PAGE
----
With a multitude of changes coming down the political pipeline, the currently landscape of the Real Estate market in Ontario (even Nationally) may soon be very different from today.
Consider our currently political drive equivalent to the same tectonic and geological forces that shaped our natural landscape 1000’s of years ago. It’s a lot of force, some provinces will be malleable quickly, some will be more resistant, but change will happen in some form to all, and the final result will be different from province to province. At this time, our province of Ontario is against the removal of Blind Bidding, seen in the clip here of Doug Ford on Twitter from the OREA.
A big-ticket item – if we can remember nicely to the NDP-Liberal Coalition that now runs the country (this isn’t going to be political, honest) was the removal of “Blind Bidding”.
Let’s start with what is Blind Bidding, and how it works.
Blind Bidding is the practice which involves buyers placing their offer on a property receiving multiple offers not knowing what the other potential buyers are offering. They are “blind” to the information. With that said, the representing agent of the Buyer is also “blind”. However, if the agent is seasoned, they may be able to get a good understanding of where offers are landing by doing a well-planned CMA or may reach out to the listing agent to pry information.
Please note – and this is important – the buyer agent can ask, but likely won’t get any information about the offer bids unless the listing agent was given permission to do so by their client.
There are a few sides to the process – those for it, those against it, and those who want a hybrid.
Those for, not change is needed. They feel blind bidding protects their client’s best interest and needs no further communication. Detractors to this process offer instances of Agent fraud, and deceit (blame the Realtors). With a case being cited by the CBC in a recent article with an instance of Jeanhie Park.
Park is involved in an ongoing case regarding an instance in which she was (allegedly- it’s an ongoing case and I don’t know the full details besides the CBC article) told their was multiple offers, in which there was apparently only Park’s offer.
This led to a massive over listing bid, and a firm offer which Park is now legally bound to. The article claims to say that RECO (Real Estate Council of Ontario) will potentially levy a fine of up to 50K and some educational courses as punishment.
That’s completely incorrect.
If the agent is found guilty, much more can be done. That would be criminal in deceit, and license will likely be revoked as well as a heavy had by the court, not just RECO. I obviously don’t know all the details, but to claim the only potential outcome is a slap on the wrist and 50K in fines is outrageous.
So, what else can we do? Transparent bidding, or auctioning is the front runner.
The long and short of it is, there’s no evidence theses are going to fix the issue. Australia has home auctioning as their standard since 1800’s and their housing boom is very similar to ours. That’s the point, isn’t it? We need to fix the housing crisis and have to blame it on something. Might as well be the Realtors. Or is some of this simply looking to buy votes for elections by playing to the anger and frustration of constituents?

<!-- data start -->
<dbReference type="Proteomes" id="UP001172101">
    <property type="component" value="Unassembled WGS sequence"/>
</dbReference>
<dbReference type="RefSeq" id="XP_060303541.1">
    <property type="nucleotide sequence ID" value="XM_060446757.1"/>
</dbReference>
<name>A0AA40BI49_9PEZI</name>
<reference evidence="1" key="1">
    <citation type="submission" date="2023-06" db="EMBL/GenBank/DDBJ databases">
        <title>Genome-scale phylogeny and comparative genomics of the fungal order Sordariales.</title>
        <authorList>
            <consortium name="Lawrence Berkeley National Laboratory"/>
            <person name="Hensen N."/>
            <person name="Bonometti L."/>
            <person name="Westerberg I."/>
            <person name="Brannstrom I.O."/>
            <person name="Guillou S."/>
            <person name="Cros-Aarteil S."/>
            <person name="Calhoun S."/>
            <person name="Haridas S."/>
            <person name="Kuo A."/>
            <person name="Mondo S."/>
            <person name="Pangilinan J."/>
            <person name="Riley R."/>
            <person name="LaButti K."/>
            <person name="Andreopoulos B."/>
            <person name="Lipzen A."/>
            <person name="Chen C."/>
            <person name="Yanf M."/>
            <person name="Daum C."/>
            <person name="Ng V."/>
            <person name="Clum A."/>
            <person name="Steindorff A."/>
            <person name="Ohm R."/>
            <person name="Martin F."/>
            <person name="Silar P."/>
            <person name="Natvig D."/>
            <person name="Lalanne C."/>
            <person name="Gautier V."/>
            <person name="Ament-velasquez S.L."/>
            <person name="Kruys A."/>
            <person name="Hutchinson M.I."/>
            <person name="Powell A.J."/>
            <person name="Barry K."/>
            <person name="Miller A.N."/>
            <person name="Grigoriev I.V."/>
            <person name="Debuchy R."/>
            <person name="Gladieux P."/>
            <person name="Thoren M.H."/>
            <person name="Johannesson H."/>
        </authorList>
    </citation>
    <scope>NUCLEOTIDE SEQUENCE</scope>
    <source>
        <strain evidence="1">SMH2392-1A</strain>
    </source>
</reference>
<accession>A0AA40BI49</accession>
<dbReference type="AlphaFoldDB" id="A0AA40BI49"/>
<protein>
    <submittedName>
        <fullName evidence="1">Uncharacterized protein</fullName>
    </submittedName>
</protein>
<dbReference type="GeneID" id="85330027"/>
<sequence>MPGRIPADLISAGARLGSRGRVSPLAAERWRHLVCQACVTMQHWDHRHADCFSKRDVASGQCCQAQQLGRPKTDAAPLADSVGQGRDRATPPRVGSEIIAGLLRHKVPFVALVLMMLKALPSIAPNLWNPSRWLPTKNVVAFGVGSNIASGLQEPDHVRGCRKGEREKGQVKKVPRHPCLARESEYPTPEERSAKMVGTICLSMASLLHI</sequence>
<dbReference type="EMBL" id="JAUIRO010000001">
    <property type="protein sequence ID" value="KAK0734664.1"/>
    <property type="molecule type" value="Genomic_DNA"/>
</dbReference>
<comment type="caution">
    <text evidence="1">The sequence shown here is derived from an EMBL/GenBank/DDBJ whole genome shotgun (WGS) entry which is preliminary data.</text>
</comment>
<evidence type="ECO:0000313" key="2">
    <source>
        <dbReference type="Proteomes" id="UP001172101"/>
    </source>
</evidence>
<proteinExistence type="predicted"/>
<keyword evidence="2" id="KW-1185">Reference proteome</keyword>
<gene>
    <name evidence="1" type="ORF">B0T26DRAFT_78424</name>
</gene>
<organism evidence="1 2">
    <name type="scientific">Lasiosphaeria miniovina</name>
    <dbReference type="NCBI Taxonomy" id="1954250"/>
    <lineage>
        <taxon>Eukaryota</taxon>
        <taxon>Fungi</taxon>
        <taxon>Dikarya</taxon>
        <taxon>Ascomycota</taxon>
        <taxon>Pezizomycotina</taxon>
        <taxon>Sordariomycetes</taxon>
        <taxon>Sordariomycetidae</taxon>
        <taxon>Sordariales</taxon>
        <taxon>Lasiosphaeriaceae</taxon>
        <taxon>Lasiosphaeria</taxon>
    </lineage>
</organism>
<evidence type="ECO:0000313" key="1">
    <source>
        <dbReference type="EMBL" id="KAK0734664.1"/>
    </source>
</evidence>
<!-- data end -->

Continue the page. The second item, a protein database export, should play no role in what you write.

Is home buying frustrating right now – absolutely. No question.
Are some rare agents going to take advantage and break the rules? Possibly. Those agents should be held accountable, full stop.
There is a bleak amount of trust, and that’s waning in the Real Estate Agent industry. I don’t know how to begin getting that back – people just don’t trust salespeople. They see Agents as money hungry people with no heart and deceitful. It’s simply not true. I know agents who have cried for buyers after so many difficult attempts at getting them a home. Some have mental health issues from it. Is that to say all are respectful and upstanding? No, just like any job in the world, some are looking for a personal advantage I can bet. I don’t know them, but I do know people – and that’s likely. It’s also why I ask people to vet their prospective agent thoroughly.
And here is the truth – almost 70% of agents quit in the first year from the difficulties in the job, and lack of work. Imagine working all day and not getting one client for months, because you’re new.
Can we consider the following?
- De-incentivise speculative home buying and increase taxation to increase home supply
- Put an end to home buying subsidies that help only the hottest market segments which drastically inflate the market.
- Understand it’s a basic economics issue – supply and demand – with record low inventory in Canadian history for the buyers.
- Increase further the fines and punishment of Agents found to be deceitful and dishonourable (from the RECO point of view).
The end goal is the same for Realtors and client alike – we need to make housing affordable for everyone. I personally wouldn’t mind seeing more transparency, if the client wants that as well.
As we are required to do, we work in the best interest and direction of our clients – both buyers and sellers. If a client wanted to be transparent, we should be able to do so. If the client wanted to be blind in their process, that request should be allowed as well. If the client wanted a traditional listing or an auction, that should be allowed as well. This position is more of a hybrid model.
We are getting to the point where politicians are saying anything to get elected, on all sides. I don’t t know the answer at this point, but I know there is no clear and easy solution in the sea of nuance of this conversation.